Data surveillance: university and museum tackle facial recognition debate
24 March 2021
Who is collecting our personal data, what are they doing with it and should we be concerned?
These are the questions behind an eye-catching interactive touchscreen within the new Tāmaki Herenga Waka: Stories of Auckland galleries at Auckland Museum.
A collaboration between University of Auckland digital media expert Dr Ethan Plaut, computer scientist Dr Danielle Lottridge, music technologist Dr Fabio Morreale, and the exhibitions and digital experience team at the museum, Eyes on Tāmaki is presented as a giant mobile phone screen.
Visitors can engage with it to find out how their everyday online actions build identities which can then be stored in databases and used by governments and businesses.
As they explore the mobile’s face filter tools, they find out how controversial facial recognition technologies work by amassing personal data.
The experience ends with a question on data privacy and surveillance, which after being answered, allows visitors to see their response against others. A resource page leading to an online survey will be used by the University team to write a research paper on data privacy.
Dr Plaut says that while the installation itself is “playful” it makes a more serious point about the extent to which data collection insidiously permeates our everyday lives.
“Whenever we go online our data is being whisked away and we’re being given these ‘terms of service’ which are framed as some kind of individual choice; but really, we’re not making free and informed choices, and our data is not protected.”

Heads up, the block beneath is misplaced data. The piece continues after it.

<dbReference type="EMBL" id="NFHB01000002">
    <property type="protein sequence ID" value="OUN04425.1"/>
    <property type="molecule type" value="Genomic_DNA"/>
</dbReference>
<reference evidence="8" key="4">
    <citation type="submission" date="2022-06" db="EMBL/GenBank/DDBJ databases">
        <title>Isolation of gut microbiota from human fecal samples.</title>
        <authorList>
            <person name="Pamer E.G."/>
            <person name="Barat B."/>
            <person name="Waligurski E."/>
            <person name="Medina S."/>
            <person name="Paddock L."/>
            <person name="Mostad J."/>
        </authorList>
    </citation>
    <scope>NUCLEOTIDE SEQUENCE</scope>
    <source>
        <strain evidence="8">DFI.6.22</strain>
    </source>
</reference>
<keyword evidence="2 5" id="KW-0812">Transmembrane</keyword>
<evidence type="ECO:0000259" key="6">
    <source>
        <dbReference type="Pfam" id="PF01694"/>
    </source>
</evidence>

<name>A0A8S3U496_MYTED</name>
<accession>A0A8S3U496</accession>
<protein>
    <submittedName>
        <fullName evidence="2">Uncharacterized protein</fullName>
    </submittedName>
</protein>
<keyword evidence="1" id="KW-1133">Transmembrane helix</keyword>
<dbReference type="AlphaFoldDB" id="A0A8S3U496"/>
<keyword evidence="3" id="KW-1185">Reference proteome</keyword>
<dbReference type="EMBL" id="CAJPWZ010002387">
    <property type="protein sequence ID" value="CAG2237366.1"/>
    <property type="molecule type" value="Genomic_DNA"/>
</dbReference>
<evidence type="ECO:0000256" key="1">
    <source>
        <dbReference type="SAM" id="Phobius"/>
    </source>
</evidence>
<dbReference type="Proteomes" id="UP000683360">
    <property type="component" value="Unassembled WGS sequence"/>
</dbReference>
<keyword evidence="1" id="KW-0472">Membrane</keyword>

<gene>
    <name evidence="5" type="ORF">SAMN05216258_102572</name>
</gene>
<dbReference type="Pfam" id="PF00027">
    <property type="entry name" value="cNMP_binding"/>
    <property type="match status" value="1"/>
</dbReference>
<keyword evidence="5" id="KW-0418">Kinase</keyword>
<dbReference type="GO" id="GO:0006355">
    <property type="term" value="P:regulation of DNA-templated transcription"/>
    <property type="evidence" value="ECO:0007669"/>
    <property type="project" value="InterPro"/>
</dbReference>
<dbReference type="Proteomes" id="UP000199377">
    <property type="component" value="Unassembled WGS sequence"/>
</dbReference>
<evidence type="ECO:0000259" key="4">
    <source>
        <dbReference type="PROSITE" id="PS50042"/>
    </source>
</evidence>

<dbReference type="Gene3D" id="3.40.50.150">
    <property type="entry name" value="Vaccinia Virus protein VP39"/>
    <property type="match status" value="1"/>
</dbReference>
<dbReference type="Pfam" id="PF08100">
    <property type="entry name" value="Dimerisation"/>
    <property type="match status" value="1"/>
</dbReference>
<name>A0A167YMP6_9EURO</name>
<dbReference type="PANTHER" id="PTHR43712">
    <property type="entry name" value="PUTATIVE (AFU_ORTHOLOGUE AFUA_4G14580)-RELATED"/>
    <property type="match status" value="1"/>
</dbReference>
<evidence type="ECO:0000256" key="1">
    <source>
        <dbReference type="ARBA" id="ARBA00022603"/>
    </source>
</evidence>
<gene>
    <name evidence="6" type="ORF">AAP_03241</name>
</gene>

When the team developed the idea, they wanted to look at the flipside of data and encourage visitors to participate in the online survey.
We’re not making free and informed choices, and our data is not protected.
“Data can be wonderful, as you see around the rest of the gallery, but tech companies aren’t upfront with how data are collected, analysed and sold,” says Dr Lottridge. “We’re offered ‘digital wellbeing’ settings and privacy check-ups, but real solutions won’t come from individual choices, they’ll come from tackling surveillance capitalism as a systemic problem.”
Eyes on Tāmaki sits in the same room as Rarau mai / Living City, which tells the story of Auckland’s places and people through data. Living City itself is part of Tāmaki Herenga Waka (‘the gathering place of many waka’), an exhibition of Auckland places and people staged across four galleries, opening to the public this week.
It’s the first time the city of Auckland will have a permanent suite of galleries that explores the past, present and future of the people and cultures that have shaped it.
Julianne Evans | Media adviser
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